American Marketer


Why brands and agencies are not buying mobile ads

October 10, 2013

Howie Schwartz is founder/CEO of Human Demand


By Howie Schwartz

Why is mobile advertising only 5-10 percent of the average brand or agency digital budget today when media consumption and time on the device is so much higher? It is simple: buyers want and expect mobile media buying to be just like its more mature desktop counterpart.

What is lacking in mobile media today? First, there is a lack of audience buying at scale. Second is the lack of brand safety. Third, there is a lack of efficiency. Finally, there is a lack of audience buying.

You may have noticed that I repeated one of these twice, because I believe the main thing that is holding mobile ad spend down is that media buyers today are addicted to cookies – not Oreos, but the third-party kind – and how easy it is to buy and then retarget audiences on the desktop.

The good news is that buyers can reach similar audience goals on mobile today as their desktop plans. It just requires a mobile-first approach.

Cookie jarring
The first step requires acceptance. Say it with me, “I will not try to chase cookies on mobile.”

If you say that every day you will feel better. At least, I do.

Cookies on the desktop are having their own issues anyway, with Mozilla fighting, consumers clearing them, and regulatory issues across the planet combined.

To be mobile-first you need to find another path.

The way forward is to use device IDs in a privacy-sensitive manner that needs to include an opt-out.

The privacy-sensitive part is important. As marketers we have the chance to learn from the issues that the online desktop industry has faced for so long in reacting to regulation versus being proactive from the start.

Serving a mobile opt-out today is the proactive and healthy thing for all the players to do across the board.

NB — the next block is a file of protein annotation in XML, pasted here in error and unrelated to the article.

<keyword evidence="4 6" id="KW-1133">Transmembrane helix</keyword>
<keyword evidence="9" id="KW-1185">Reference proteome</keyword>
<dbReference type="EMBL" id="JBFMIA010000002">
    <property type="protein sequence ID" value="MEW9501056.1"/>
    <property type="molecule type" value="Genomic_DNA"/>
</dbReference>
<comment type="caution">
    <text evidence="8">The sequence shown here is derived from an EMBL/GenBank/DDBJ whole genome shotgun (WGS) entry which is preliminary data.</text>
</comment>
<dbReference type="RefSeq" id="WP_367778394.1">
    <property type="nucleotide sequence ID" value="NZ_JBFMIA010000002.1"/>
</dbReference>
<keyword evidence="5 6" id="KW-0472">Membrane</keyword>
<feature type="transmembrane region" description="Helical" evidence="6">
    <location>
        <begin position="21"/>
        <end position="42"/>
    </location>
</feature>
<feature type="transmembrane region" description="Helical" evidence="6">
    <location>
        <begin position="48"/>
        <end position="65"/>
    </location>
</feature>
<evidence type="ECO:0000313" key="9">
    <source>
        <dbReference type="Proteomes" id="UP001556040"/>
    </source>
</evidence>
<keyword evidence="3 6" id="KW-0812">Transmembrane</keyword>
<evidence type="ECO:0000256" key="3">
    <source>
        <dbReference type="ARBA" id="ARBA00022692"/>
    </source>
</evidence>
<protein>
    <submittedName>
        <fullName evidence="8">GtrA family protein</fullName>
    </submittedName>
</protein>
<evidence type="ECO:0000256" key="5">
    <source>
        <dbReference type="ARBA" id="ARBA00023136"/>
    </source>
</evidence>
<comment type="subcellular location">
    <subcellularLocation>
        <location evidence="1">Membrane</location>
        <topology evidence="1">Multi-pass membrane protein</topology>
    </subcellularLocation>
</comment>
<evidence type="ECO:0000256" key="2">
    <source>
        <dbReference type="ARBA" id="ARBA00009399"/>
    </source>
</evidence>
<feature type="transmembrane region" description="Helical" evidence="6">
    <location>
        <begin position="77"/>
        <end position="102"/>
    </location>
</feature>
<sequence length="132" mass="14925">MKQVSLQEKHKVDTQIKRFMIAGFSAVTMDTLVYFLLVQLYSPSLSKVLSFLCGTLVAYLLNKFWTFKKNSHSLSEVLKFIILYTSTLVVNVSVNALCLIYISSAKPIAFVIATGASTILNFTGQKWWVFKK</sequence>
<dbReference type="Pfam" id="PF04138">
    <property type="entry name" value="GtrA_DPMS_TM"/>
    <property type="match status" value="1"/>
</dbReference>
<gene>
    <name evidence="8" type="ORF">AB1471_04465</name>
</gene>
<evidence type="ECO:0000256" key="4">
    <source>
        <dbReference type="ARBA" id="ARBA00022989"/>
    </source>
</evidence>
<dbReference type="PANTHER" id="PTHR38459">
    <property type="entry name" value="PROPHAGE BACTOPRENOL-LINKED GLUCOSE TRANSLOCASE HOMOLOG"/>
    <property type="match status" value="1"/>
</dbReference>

Now back to what is real on mobile audience buying today – device IDs.

Devising right
Apple did the industry a favor last year and cleaned up the UDID confusion and gave us the IDFA (ID for Advertising), which provides the consumer choice.

Instead of looking for cookies, buying platforms can identify users based on their device ID – i.e., IDFA – when buying in-application ads.

Identification is the first step and then buying platforms/mobile demand-side platforms (DSPs) can then build a user store that segments users into specific behavioral, demographic or interest-based groups – just like our older siblings on the desktop side do today with cookies.

Popular segments that attract agency and brand interest today on the desktop such as “soccer moms,” “business travelers,” “foodies” and “auto intenders” can now be built on mobile and targeted in ad campaigns, too.

Back to the privacy aspect and being good actors.

None of the above requires PII – personally identifiable information – such as name, phone number, mailing address or email address, which is a good thing since it strengthens consumer confidence and hopefully appeases regulatory concerns.

Remember, this is behavioral targeting and it needs an opt-out and that opt-out must be respected.

Different ballgame
So, now that we know that audience buying on mobile can feel similar to buying on the desktop and we can build the same audience segments directly and natively on mobile – i.e., “soccer moms” – let us move on to the next piece of what desktop media buyers do today that is missing on mobile: retargeting.

Retargeting on the desktop takes a large percentage of campaign focus and budget and is again based on cookies.

So we wind up where we started. We need to forget about cookies on mobile again and look towards our friendly device IDs.

Retargeting on mobile with device IDs is here today at scale thanks to DSP platforms bidding across multiple exchanges.

The key for retargeting is listening to a high volume – which can be 25,000-plus bids per second – of in-app bid requests with device IDs present and bidding only on the device IDs, which match the retargeting campaign.

Retargeting match rates on device IDs can range from 10 percent to 30 percent, which is strong and at scale globally.

AS DESKTOP media buyers are educated on what makes mobile unique and how they can buy mobile audience and retargeting in a similar if not exactly the same way, the budgets will come.

Howie Schwartz is founder/CEO of Human Demand, New York. Reach him at